There is a new chocolate movement going on as we speak, with at least 50 new chocolate makers in the U.S. popping up over the last three years. Like microbrew beers and specialty coffee roasters, we are similarly at the beginning of a chocolate revolution. In fact, there's probably a new small-scale chocolate maker in your city or state -- there are more than 10 in Hawaii, which is the only state in the U.S. with a cocoa industry

    Current cocoa demand in this new market is estimated at a relatively small but quickly growing 7,000 tonnes around the world. However, chocolate makers still have trouble finding cocoa with the right quality, social impact, and consistent supply to satisfy their customers because of those top three problems we mentioned earlier.

    The great news? These new chocolate makers - and their consumers - want cocoa farmers to get a fair price for their work, and they are willing to cut their own profits in order to pay for it.

    Our social enterprise, Maya Mountain Cacao, is connecting a community of indigenous Maya in rural, southern Belize with American cocoa scientists from Hawaii to solve this problem.

    Maya Mountain Cacao connects over 300 small organic cocoa farmers to the fine chocolate industry through direct, transparent relationships. Farmers participating in this model are getting a stable price of more than 100% of the world market price paid directly to them the same day they harvest. This creates real incentives for farmers to grow production of this valuable crop and drives reforestation of previously cleared jungle, while delivering premium quality cocoa to some of the world's best new chocolate makers.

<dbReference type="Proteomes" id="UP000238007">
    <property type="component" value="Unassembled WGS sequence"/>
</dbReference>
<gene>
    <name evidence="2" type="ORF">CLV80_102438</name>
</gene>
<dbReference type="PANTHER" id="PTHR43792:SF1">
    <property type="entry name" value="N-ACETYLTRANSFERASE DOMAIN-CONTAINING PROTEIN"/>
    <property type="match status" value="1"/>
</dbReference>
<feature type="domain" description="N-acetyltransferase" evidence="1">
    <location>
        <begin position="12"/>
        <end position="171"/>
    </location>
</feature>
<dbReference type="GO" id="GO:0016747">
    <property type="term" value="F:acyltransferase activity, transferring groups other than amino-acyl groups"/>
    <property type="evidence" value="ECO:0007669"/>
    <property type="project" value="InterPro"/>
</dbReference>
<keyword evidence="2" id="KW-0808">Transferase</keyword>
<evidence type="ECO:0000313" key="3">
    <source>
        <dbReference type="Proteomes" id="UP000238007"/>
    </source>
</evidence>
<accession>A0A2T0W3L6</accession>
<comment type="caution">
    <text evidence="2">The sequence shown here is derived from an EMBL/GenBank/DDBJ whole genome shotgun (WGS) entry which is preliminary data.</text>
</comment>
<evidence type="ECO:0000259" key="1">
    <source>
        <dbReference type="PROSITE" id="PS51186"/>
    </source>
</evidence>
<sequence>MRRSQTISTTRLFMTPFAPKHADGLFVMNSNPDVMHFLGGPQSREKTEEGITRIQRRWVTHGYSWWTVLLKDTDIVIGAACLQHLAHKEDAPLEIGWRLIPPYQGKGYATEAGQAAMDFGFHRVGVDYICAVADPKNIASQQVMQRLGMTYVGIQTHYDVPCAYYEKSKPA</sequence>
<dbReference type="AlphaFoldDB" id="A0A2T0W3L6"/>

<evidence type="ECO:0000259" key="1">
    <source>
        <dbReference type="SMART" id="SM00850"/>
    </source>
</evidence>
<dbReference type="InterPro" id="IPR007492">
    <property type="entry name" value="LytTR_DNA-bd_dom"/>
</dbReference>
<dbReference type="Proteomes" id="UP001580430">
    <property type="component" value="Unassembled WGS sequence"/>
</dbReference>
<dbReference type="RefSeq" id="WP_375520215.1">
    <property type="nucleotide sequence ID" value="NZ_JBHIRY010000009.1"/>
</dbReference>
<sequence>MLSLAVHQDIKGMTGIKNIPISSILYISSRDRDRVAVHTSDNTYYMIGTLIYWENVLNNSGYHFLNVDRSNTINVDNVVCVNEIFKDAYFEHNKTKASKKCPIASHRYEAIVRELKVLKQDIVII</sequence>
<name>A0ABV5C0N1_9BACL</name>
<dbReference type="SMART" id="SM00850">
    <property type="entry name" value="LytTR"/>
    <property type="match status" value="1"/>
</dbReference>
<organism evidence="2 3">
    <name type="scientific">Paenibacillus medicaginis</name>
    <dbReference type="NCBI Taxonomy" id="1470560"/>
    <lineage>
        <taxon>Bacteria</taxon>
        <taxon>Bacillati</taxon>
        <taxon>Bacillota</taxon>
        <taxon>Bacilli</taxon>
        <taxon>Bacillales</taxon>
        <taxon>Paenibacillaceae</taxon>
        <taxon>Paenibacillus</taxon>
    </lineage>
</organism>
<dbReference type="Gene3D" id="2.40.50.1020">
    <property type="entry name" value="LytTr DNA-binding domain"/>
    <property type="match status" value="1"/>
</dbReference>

This new model is driving real results for farmers and their families. Incomes have grown over 20% since 2012, and school attendance for farmers' children has increased 85%. Farmers are planting over 80,000 more cocoa trees this year to help fulfill market demand for their tasty, organic cocoa beans.

    Chocolate makers love it too. Demand for Belize's organic cocoa has grown exponentially; especially considering the country was not even on the map for U.S. chocolate makers before Maya Mountain Cacao started operations in 2010. Today, 7 chocolate makers currently buy cocoa from Belize, with 75+ on the waitlist.

    As is the case for cocoa farmers globally, unless we support and invest in farmers, we won't be able to grow cocoa production.

    Maya Mountain Cacao is currently running a Kickstarter campaign to raise $40,000 to finish developing an organic, 120-acre Demonstration Farm. The land will be protected from slash and burn farming through cocoa-based organic agroforestry and will serve as an educational hub for the local farming community and for international cocoa growers. Above all, it will provide an enormous source of pride and income for the indigenous Maya community who have tapped into the modern chocolate market in a way that respects their ancient tradition of cocoa growing. The rewards for backers are delicious and completely guilt-free, just in time for Halloween.